Thursday, July 14, 2011
Recalling "Thirteen Days" of the Cuban Missile Crisis in 1962
In these days of talk of various kinds of armageddons, it’s well to recall the 2000 film “Thirteen Days” (aka “13 Days”), directed by Roger Donaldson, from New Line (when that studio was healthier).
The film is a dramatization (not quite a docudrama) of the two weeks of the Cuban Missile Crisis in October 1962, when John F. Kennedy had been president for less than two years.
I was a “mental patient” at the National Institutes of Health at the time (in an episode I have chronicled at various places on other blogs). But I was allowed to go to college at George Washington University in the evenings (the only patient who did), and I was sitting the old Student Union building on G Street eating a cheeseburger while watching Kennedy’s first speech about the matter on black and white TV. When I got back to the “ward”, none of the other patients had any idea what was going on, but I let them know. This was quite some period of my life. I really thought we would be the last to survive.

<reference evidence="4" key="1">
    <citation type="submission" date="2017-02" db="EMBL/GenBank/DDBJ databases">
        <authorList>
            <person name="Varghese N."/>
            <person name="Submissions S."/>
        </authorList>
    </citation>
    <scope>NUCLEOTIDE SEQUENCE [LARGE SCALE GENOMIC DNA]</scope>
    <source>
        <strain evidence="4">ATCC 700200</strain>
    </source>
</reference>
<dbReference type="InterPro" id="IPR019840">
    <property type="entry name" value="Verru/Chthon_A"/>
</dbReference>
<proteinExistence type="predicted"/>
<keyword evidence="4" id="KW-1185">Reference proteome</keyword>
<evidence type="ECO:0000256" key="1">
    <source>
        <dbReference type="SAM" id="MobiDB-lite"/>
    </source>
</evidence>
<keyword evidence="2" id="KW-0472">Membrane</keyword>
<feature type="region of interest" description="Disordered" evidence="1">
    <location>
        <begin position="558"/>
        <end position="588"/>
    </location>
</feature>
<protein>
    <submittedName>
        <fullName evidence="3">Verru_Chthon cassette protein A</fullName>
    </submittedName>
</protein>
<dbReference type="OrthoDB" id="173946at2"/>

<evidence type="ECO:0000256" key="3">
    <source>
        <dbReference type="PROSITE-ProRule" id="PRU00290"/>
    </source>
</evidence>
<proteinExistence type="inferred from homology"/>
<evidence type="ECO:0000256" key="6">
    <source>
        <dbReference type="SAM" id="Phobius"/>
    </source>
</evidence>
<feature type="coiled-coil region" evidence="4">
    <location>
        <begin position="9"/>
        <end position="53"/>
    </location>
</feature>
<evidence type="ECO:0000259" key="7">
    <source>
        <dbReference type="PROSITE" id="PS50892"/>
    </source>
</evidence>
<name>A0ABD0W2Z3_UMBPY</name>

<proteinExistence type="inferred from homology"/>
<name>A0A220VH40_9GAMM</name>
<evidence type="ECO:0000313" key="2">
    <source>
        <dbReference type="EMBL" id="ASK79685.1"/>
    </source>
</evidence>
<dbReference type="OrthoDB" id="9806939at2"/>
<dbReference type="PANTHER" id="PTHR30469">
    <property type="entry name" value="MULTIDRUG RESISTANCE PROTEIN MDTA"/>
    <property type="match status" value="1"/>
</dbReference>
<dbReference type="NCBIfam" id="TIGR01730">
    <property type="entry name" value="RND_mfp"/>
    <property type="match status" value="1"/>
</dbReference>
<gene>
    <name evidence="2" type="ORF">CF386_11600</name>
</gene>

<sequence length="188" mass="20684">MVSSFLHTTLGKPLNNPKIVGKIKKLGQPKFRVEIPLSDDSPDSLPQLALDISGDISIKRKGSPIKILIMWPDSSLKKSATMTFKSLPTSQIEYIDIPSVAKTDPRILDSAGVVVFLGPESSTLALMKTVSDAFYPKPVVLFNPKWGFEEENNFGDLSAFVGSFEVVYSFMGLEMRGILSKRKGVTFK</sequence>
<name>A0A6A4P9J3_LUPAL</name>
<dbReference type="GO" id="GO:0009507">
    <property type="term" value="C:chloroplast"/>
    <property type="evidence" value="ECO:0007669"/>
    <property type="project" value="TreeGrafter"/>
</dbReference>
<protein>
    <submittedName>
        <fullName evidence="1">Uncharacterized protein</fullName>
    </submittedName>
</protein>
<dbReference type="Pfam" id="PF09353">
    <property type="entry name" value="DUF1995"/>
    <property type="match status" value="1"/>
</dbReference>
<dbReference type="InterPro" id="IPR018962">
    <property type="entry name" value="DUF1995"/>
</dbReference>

This is the closest we have ever come to the end of civilization during my lifetime.
The film (based on a book by Ernest R. May) is long, 145 minutes, and was filmed in regular aspect, despite some special effects like mushroom clouds.
Bruce Greenwood played president Kennedy, Kevin Costner played insider Kenny O’Donnell, and Dylan Baker played Robert McNamara.
Check the Movies Blog June 13 for “X-Men: First Class”, also about the Cuban Missile Crisis.